I make a depressing lunch date.Posted: August 11, 2010
I’ve been away from my writing for two months now. The purchase and gutting of a house, on top of my regular day job, has been hectic. It also coincides with a period of real intellectual confusion that I’ve experienced over the past several months as the reality of global economic patterns, as well as political rhetoric, swirl to create a rather depressing outlook.
That outlook (which contributed to a rather famous author calling our lunch meeting the most depressing he’d ever had) builds on several announcements, pronouncements and trends that have much smarter men than I very confused as to where the global economy is going.
Much of this began, or was highlighted by the late June G20 meetings in Toronto, where the leaders of the G20 + agreed to make deficit reduction an immediate to mid-term priority (admittedly a decision that lacks any teeth whatsoever and comes with repeated allowances for “national priorities”). This despite the fact that the global economy shows no fundamental signs of real recovery.
Sure the markets have rebounded but this has been on the basis of corporate profits rather than economic data. What’s the difference you ask? Corporate profits increase as companies reap the benefits of decreased wage costs. Thus with large layoffs, as experienced during the past two years of crisis, profits are the first thing to accompany a return to stability.
Unfortunately such positive profits can be short-lived if there isn’t a commensurate increase in employment levels and exports.Hence why fundamentally the North American economy is still mired under a rather ominous economic cloud. To be sure, Canadian job numbers have ebbed positively since the spring, however when 75% + of your exports go to a market whose economy shows little sign of revival one must be concerned, especially when the world’s fastest emerging markets (i.e. China) have yet to show real signs of economic stability.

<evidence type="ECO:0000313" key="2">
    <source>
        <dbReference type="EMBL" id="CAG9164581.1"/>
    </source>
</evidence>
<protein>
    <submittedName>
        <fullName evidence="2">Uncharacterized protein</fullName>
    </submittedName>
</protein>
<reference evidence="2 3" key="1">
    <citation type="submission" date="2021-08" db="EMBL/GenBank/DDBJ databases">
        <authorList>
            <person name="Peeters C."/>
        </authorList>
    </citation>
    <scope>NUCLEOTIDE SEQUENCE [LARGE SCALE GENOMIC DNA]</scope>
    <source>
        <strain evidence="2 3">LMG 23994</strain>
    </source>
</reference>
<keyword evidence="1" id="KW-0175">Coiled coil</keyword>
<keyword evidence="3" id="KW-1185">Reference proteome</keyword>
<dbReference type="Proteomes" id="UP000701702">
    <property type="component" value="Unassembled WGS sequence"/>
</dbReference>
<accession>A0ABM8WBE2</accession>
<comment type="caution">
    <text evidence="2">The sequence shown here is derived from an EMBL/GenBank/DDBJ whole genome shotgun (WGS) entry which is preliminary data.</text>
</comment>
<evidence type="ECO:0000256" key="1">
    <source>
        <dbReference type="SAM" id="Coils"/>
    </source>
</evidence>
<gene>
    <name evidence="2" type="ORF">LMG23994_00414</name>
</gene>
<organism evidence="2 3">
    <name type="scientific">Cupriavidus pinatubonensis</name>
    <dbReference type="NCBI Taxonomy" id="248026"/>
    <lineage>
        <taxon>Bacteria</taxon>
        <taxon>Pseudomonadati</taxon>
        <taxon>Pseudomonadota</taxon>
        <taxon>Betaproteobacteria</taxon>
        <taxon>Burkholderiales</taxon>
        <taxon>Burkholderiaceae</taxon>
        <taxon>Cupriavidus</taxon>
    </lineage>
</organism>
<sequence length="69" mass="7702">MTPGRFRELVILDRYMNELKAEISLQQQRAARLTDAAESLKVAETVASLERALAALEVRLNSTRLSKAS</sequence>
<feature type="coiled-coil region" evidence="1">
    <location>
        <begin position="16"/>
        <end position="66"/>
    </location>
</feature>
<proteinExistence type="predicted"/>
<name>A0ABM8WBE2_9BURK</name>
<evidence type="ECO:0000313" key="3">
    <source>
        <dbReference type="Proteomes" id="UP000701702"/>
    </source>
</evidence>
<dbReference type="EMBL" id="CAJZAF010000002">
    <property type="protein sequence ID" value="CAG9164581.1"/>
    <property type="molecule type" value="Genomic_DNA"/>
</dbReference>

Thus the G20 commitment to deficit control might be seen as premature. Sure, quickly increasing debt levels pose a real long-term risk but is prolonged recession, and the possibility of deflation, a risk worth taking? And heck, is default such a bad thing? The experience, and subsequent rebound, of Latin American defaulters of the 80s and 90s might make us envy the risks of such moral hazard.
And as others have noted, playing cheap today might be worse in the long run.
Krugman, for example, whom perhaps I think too much alike on this topic, thinks that it’s too early to stop stimulating the US economy, and that doing so will pre-empt recovery and lead us towards a long-term recession/depression.
If, for arguments sake, one accepts his theory, then one must ask “why would we think of stopping the flow of stimulus?”
The answer lies in bond markets where rising deficits are likely to see a continued devolution of trust between bond traders and the US treasury, one that could lead to increased borrowing costs (i.e. higher interest rates) and a subsequent drop in consumer spending (as we tend to save more when rates go up).
Conversely, keeping the deficit and total debt under control would send a message to bond traders that the economy is under control, a message that should, in theory, keep interest rates low and continue to incent spending.